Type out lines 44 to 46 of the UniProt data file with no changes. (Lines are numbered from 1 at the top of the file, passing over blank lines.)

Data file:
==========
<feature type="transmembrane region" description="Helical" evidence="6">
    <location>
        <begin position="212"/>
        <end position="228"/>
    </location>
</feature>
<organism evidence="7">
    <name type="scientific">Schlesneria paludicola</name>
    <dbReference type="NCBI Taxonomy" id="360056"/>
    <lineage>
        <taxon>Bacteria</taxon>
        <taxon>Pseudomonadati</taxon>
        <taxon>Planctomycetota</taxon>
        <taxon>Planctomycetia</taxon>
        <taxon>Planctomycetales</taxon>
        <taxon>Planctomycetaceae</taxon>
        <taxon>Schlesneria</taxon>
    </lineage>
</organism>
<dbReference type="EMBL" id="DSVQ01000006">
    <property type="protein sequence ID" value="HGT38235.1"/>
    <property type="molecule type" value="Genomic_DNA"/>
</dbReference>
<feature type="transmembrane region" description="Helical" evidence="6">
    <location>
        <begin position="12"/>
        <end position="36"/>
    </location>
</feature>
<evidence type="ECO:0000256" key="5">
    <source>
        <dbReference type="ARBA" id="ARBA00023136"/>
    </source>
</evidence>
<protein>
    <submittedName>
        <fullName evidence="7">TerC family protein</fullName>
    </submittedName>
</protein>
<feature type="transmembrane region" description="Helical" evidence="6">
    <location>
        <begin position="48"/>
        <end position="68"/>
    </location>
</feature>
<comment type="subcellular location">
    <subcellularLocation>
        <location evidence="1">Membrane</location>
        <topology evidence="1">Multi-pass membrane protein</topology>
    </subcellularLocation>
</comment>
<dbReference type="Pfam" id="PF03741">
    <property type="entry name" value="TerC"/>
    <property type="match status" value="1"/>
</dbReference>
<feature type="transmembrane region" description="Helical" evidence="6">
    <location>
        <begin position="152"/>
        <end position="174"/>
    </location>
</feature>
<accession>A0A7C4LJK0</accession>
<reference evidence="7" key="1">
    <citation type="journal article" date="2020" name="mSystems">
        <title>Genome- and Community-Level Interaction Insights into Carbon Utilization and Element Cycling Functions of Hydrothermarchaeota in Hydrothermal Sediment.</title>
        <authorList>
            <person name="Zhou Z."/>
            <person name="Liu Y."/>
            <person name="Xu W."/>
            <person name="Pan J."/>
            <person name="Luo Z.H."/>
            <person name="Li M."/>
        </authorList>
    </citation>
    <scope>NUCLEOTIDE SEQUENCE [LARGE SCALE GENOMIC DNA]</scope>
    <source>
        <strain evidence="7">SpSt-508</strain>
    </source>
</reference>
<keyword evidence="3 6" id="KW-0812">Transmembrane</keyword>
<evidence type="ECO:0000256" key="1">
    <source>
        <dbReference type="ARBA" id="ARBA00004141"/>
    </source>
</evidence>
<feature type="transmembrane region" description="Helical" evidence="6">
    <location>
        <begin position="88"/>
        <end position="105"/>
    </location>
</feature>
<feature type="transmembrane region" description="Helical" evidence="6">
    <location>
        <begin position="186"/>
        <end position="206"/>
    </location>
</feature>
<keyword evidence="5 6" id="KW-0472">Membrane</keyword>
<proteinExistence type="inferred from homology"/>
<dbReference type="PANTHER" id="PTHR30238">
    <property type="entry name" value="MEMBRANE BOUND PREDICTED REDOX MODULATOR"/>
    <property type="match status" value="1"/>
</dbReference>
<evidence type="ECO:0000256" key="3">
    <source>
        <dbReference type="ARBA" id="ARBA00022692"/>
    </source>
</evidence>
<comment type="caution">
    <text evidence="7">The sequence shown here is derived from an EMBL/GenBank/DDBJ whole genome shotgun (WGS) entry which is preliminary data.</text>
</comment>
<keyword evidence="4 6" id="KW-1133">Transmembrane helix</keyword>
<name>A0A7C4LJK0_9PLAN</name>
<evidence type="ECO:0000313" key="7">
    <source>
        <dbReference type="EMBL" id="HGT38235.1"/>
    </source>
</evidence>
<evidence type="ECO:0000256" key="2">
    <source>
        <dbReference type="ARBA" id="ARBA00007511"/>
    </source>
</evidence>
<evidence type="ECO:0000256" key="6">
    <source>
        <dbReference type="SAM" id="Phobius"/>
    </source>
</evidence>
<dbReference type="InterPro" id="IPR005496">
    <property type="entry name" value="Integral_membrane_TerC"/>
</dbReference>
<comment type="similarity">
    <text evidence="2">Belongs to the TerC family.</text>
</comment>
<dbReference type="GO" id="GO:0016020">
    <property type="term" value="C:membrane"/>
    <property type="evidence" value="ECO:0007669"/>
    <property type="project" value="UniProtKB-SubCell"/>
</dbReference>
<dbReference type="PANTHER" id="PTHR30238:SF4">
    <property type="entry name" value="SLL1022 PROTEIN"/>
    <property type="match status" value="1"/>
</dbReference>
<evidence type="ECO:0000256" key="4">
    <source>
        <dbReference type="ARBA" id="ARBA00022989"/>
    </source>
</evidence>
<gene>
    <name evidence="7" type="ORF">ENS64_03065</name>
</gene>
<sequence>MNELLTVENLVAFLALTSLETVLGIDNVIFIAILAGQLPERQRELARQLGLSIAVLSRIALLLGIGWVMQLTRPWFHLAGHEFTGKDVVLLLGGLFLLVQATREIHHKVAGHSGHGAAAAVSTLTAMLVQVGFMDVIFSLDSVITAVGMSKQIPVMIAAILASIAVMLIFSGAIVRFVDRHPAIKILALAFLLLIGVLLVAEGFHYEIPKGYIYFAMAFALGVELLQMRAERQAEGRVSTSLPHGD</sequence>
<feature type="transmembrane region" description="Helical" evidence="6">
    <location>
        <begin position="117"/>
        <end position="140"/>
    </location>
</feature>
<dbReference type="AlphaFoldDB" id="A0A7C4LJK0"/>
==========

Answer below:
    </location>
</feature>
<comment type="subcellular location">